Spanish Slang You Won’t Learn from School
When I moved to Spain, I thought I knew Spanish.
Boy was I wrong. Little did I know, my teaching program was sending me to a a rural Spanish village in the deep south of Spain that essentially spoke their own dialect. They neglected to pronounce any and all S and R sounds, and pretty much all consonants for that matter . I remember arriving to the village it like it was yesterday:
Maribel, my speed-of-light-talking mentor came to pick me up from my program orientation. Four years worth of high school Spanish classes and over 80 verb conjugations committed memory, I was confident I’d be able to march up to Maribel and have a full fledge philosophical conversation. I mean heck, I even know my irregular verbs.
To say I was wrong? Well, that’s an understatement.
Two hours into the car ride to our village, I caught one word: baño. “Oh, sure, sí, I need the baño!” I realized then and there that no Spanish class could’ve prepared me for the next nine months.
Those fateful nine months turned into a fully immersive Spanish bootcamp. No classes — just las calles. I was the only English speaker in my village. I had no choice.
Isn’t it amazing what necessity does for us?
The good news is, I made it out alive, flourishing, and yes — fluent.
For all you Spain-bound travelers who want to impress the locals with your Spanish and even earn some street cred, this is for you.
Ya estamos listos? Venga, vale, vamos!
Phrases for practical everyday life:
Literal translation: a foreigner in Spain, often burnt crispy from the sun, rocking high socks, a Hawaiian button-down, and a camera around the neck.
In context: Me and if you’re reading this, probably you. Even two years later, my Spanish friends still call me “ la guiri.” If you are in fact a guiri, it’s extremely important to recognize the word from afar, as they’re probably talking about you.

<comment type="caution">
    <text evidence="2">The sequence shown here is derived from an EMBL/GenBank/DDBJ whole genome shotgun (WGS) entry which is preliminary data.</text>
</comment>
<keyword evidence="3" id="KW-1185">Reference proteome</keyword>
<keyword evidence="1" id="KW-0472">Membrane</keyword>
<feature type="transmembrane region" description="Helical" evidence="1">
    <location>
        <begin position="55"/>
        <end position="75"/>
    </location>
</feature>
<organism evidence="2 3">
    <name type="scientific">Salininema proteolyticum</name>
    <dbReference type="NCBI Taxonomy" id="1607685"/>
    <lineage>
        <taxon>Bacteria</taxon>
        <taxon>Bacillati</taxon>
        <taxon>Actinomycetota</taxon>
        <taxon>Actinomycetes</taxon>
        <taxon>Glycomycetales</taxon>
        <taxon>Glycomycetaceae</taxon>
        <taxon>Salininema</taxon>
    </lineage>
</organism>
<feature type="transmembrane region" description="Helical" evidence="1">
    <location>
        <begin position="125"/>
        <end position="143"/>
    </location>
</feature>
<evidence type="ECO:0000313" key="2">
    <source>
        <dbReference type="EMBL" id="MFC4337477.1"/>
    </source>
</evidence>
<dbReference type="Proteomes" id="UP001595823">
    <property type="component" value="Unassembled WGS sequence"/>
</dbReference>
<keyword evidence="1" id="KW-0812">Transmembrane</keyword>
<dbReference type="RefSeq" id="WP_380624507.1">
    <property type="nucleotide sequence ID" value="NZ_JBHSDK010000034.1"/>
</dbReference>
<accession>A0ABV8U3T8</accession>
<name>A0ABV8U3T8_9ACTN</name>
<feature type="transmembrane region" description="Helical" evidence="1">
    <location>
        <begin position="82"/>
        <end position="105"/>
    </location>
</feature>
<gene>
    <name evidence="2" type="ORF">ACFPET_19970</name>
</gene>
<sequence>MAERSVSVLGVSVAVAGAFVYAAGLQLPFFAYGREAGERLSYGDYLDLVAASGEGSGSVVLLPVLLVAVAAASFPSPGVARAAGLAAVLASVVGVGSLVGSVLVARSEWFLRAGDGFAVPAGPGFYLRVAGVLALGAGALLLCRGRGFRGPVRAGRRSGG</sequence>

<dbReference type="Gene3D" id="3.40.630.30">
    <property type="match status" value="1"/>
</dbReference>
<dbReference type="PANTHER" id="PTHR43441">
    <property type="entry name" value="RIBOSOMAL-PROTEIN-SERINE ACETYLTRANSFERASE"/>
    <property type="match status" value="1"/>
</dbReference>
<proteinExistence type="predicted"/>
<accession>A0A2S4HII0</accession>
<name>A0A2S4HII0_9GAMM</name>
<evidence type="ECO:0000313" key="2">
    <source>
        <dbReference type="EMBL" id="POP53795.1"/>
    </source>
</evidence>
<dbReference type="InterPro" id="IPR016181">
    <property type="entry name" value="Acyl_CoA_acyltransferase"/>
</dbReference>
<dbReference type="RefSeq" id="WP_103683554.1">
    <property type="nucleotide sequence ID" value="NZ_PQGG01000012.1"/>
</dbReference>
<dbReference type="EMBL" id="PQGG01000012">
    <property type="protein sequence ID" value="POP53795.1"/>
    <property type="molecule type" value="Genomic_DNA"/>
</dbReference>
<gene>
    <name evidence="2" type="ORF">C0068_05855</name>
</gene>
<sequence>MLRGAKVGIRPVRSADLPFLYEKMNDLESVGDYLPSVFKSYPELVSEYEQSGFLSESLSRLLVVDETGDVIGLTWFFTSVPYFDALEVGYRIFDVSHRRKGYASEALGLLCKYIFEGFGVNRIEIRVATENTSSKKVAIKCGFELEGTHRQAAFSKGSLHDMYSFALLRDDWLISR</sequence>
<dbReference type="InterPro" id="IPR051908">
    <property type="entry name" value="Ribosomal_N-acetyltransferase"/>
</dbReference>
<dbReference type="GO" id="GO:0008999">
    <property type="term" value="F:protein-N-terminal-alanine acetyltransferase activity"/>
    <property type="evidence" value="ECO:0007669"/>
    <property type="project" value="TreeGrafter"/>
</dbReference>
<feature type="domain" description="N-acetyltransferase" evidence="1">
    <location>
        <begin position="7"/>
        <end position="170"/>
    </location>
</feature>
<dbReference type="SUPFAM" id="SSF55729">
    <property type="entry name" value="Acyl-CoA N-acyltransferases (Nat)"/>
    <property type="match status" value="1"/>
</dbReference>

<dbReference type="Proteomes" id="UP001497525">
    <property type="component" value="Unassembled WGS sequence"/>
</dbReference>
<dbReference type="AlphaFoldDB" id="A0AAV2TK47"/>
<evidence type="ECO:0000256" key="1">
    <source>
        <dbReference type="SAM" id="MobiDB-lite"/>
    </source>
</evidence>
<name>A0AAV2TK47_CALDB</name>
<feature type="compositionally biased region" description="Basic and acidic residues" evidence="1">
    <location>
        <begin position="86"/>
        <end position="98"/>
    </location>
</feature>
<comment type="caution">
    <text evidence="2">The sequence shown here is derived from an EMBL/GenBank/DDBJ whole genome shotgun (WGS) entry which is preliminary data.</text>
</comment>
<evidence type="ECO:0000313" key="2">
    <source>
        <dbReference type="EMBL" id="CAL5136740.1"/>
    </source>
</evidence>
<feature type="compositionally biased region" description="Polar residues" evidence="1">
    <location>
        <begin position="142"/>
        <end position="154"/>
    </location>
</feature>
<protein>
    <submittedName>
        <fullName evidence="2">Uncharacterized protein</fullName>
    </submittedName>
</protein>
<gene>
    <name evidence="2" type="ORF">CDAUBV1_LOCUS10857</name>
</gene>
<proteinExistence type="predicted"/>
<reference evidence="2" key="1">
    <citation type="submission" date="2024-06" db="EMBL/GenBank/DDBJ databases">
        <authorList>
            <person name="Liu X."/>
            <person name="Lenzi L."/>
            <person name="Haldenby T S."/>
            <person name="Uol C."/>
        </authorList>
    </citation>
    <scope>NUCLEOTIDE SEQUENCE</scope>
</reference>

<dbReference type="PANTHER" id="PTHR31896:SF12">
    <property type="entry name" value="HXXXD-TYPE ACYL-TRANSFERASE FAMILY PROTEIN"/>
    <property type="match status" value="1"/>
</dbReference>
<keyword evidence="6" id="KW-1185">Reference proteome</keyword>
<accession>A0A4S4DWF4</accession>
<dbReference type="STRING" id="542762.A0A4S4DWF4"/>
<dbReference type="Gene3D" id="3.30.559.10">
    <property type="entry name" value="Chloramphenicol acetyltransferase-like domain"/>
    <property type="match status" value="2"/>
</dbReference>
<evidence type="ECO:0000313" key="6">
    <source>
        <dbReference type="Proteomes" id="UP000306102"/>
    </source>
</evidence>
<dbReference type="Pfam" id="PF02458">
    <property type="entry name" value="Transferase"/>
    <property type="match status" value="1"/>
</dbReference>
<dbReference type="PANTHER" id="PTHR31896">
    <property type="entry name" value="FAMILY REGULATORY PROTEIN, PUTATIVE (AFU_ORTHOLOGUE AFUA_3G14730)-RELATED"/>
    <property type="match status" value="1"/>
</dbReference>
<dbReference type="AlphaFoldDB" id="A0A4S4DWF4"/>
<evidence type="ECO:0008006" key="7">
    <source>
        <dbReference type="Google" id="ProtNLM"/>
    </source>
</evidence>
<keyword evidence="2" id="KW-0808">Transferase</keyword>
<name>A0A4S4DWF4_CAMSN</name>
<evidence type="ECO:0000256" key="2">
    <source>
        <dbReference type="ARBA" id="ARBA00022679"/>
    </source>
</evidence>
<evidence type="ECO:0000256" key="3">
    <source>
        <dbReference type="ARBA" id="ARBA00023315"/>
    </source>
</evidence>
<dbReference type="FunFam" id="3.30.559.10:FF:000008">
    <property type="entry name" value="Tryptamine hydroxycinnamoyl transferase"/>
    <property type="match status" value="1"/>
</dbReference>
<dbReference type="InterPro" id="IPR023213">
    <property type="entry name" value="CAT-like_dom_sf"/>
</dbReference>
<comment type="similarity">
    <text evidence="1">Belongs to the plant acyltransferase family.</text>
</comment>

Vale/ venga/ vamos: Ok, let’s do it!
Literal translation: Okay / Come on / Let’s Go
In context: If you ever want to sound like a local but are at a loss for words, just pick one of these three words (or all three if you’re extra stoked) and you’ll be good to go. Awkward silence vanished, street cred earned. Especially vale — that should always be in your back pocket ready to go.
Que chulo / Que guay / me mola!: So cool!
Literal translation: So cool / how cool / it’s so cool to me!
In context: Your friend shows you his sweet new motorcycle. You respond to him enthusiastically, “ Que guay! Me mola mucho!”
Madre mía: Oh my god!
Literal translation: “Mother of mine!”
In context: Whenever you want to say omg, say this instead. Whip this bad boy out any time you encounter a scenario that’s surprising, frustrating, scary or interesting.
Tio/ Tia: Dude
Literal translation: Aunt/ Uncle
In context: No, it has nothing to do with your aunt or uncle. It’s an endearing way to refer to a friend, similar to dude, except used by everyone, both young and old.
Me pones un(a)… : I’ll order the [insert food or drink here]
Literal translation: “Put me a [beer].”
In context: This isn’t slang, but it’s a mistake every guiri makes when ordering food in Spanish. A typical guiri orders food by asking ever so politely, “ puedo tener la cerveza?” (translation: can I have a beer?) Stop right there. NO, NO, NO. You will immediately lose respect, and you won’t get served nearly as quickly as the table next to you (yes, that’s proven). The more brusk and demanding you order in a busy tapas bar, the quicker your service will be, the more street cred you’ll get. You tell them what you want. Ex: “ Me pones una cerveza!”
Aquí estamos: We’re here chillin’
Literal translation: “We are here.”
In context: When someone asks you “ qué tal?” (what’s up?) you respond “ aquí estamos.” It means, “we’re hangin’ out, chillin’, doin’ what we do.”
Dar una vuelta: Take a walk around
Literal translation: Give it a turn
In context: At a party and wanna see what hotties are there? Go and “ dar una vuelta” to walk around and scope out the scene.
Now, the fun part. Phrases to impress your amigos:
Es la caña/ Es la leche!: That’s the shit!
Literal translation: It’s the small beer/ it’s the milk!